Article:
Ronette spent years in Special Education classrooms. As she used mindfulness, deep breathing, and yoga to manage her own anxiety, she began sharing her techniques with her students. The results were transformative and led her to open her own practice, Mindful ABA, where she is a Mindfulness Autism Expert.
We caught up with Ronette who shared her thoughts on mindfulness, special education, family involvement in therapy, and industry trends.
Can you please share with us a little bit about yourself and your work at Mindful ABA?
Sure! I have been working in the Special Education field for over 20 years, most of those have been spent with children and young adults with Autism. The latter part of that I spent teaching preschool to middle schoolers in high needs classrooms, as well as helped children who were mainstreamed in general education classrooms whom had varying diagnoses.
During this time I was dealing with my own anxiety and started researching and practicing more mindfulness practices (such as deep breathing exercises, meditation, yoga, etc). I started to see the correlation of my anxiety symptoms with my students who had injurious behaviors to varying degrees, towards themselves and others. Slowly I began to integrate the techniques I was using for myself with my students during transition times. Over a full school year the injurious behaviors went down by about 90%! Their expressive and receptive language went up, their attentiveness, as well as academic readiness increased as well. Their overall confidence and happin
ess increased immeasurably.
What are some trends you have observed when it comes to providing support to people with I/DD at home, at school, and beyond?
A big trend I have noticed in the last few years is people in th
e field and families just getting fed up with the lack of support that is provided to them. There are some wonderful services out there but the access to them is limited for many families, which is very sad. We have a broken system and Special Education is not something that I have ever seen put first in a district. But, with that being said, the frustration that people are feeling are helping them to rise up and make grassroots changes in their community. So we are seeing many more people getting into roles to help children and their families and providing support. This is what prompted me to quit teaching as well. I didn’t feel I could help families as much as I wanted to with all the red tape of the school districts, so I opened my own practice where I could reach more people.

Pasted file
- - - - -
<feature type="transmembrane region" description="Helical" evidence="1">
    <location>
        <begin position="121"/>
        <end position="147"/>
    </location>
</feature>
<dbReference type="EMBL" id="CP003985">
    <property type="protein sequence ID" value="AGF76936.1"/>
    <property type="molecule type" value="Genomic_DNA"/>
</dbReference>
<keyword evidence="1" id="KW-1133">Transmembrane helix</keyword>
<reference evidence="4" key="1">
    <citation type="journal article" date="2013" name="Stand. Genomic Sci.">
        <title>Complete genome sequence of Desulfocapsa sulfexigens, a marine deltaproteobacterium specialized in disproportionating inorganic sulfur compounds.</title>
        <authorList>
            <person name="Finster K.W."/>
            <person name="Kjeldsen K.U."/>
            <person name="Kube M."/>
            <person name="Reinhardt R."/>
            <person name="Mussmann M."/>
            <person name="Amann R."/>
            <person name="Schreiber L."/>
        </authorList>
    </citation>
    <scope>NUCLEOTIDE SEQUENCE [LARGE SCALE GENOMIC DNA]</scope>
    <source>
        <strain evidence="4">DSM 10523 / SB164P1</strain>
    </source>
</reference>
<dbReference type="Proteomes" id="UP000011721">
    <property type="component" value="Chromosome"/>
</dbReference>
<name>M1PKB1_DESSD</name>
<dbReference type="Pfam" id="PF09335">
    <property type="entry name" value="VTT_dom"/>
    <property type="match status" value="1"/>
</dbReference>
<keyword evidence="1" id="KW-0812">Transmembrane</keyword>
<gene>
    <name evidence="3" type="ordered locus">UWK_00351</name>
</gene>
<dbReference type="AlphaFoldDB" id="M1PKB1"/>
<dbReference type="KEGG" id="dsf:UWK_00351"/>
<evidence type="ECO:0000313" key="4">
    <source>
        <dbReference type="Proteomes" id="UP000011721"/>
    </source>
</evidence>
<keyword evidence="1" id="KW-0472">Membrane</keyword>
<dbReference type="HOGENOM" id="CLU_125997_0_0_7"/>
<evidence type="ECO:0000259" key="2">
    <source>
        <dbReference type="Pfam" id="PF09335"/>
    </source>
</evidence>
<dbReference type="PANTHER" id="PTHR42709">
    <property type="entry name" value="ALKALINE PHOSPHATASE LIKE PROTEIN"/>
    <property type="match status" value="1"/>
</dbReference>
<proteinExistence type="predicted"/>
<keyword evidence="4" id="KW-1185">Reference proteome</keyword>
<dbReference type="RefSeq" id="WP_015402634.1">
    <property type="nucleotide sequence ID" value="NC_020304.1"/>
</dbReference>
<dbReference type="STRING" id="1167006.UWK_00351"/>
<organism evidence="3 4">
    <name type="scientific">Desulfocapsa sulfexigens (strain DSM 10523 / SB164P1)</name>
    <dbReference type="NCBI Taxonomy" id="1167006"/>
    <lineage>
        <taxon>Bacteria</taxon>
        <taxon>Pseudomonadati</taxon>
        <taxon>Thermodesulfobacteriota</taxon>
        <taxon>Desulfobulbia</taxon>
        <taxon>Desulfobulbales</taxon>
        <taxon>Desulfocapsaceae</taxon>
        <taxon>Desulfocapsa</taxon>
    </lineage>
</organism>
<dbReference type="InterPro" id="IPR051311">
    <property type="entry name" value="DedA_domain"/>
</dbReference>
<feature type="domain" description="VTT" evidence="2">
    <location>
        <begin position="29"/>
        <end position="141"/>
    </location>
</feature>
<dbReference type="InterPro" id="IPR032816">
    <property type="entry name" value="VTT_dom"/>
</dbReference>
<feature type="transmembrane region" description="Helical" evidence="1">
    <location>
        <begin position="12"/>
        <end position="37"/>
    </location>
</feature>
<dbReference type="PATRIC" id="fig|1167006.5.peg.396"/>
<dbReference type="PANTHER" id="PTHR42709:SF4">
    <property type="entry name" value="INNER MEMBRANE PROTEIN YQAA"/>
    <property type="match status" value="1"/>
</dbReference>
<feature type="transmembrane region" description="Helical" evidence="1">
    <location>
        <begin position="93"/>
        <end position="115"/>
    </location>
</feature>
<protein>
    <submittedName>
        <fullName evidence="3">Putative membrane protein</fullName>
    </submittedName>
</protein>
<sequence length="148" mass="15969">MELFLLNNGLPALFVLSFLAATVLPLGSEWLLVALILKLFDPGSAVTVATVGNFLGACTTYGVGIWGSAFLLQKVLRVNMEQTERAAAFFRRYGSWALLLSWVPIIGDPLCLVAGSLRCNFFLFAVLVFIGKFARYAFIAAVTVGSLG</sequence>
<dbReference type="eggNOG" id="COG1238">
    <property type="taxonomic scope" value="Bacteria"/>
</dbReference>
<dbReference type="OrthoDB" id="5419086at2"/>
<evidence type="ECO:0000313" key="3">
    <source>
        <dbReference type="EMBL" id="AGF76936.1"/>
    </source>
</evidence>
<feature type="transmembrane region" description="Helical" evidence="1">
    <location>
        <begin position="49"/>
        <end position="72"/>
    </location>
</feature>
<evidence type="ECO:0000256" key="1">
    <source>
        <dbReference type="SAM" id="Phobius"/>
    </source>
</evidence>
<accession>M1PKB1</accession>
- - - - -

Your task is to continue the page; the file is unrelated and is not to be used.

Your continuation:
What are your thoughts on the importance of parent & family engagement in therapy?
Family participation with therapy is so important. Each member of the family plays such an important role and therapy helps them learn how they can help the family unit as a whole. I only work with a client a few hours a week so I feel it’s vital that families learn how to work together and incorporate what I’m bringing to the table. My intention is to empower families by teaching them the tools to work together. By finding out your child’s unique learning style, triggers, strengths and challenges and how to draw on each of those to create opportunities for success for your child you are going to b
e more confident when meeting with other professionals to discuss your child. I always want parents to remember that they are the expert on their child.
Do you see technology playing a role in the special education & therapy fields?
Technology, in my experience, is a very underutilized tool in Special Education. There are some fantastic supports out there for students that have the potential to increase language, connections with peers, and accommodating different learning styles. I love going into a classroom and seeing how teachers are using things like iPads or Smartboards to engage their students more and enhance learning.
How do you see mindfulness-based practices growing in the next few years?
I see mindfulness being brought into places we hadn’t thought of before and it gives me a lot of hope. Teaching these simple, yet rich, techniques is not only going to help a child who is dealing with anxiety but down the road, they have this positive approach to a stressor so they won’t turn to behaviors that are destructive. When you feel good about yourself, when you respect and appreciate who you are and your unique gifts, you are more likely to engage in positive behaviors.
What makes you most excited about your work?
I’m a natural problem solver, and I love finding creative ways to solve what seems like an obstacle. I also love what I learn from my students and clients; they really bring so much joy into my life. I love the look on someone’s face when they have accomplished something they didn’t think they could.
What is next for you at Mindful ABA?
Right now I’m focusing a lot on the Mindful ABA Education Library. This is a platform that is available on my website and was created because I had so many families who didn’t live in my area asking me to help them. So I created the Mindful ABA Education Library that is accessible to anyone in the world. It addresses a variety of topics from developmental milestones, what to do and where to go if you are noticing some developmental delays with your child, different behavioral challenges, as well as your role and rights in your child’s educational team meeting at school. This summer I covered different places to go all over the country that were sensory friendly and provided some tr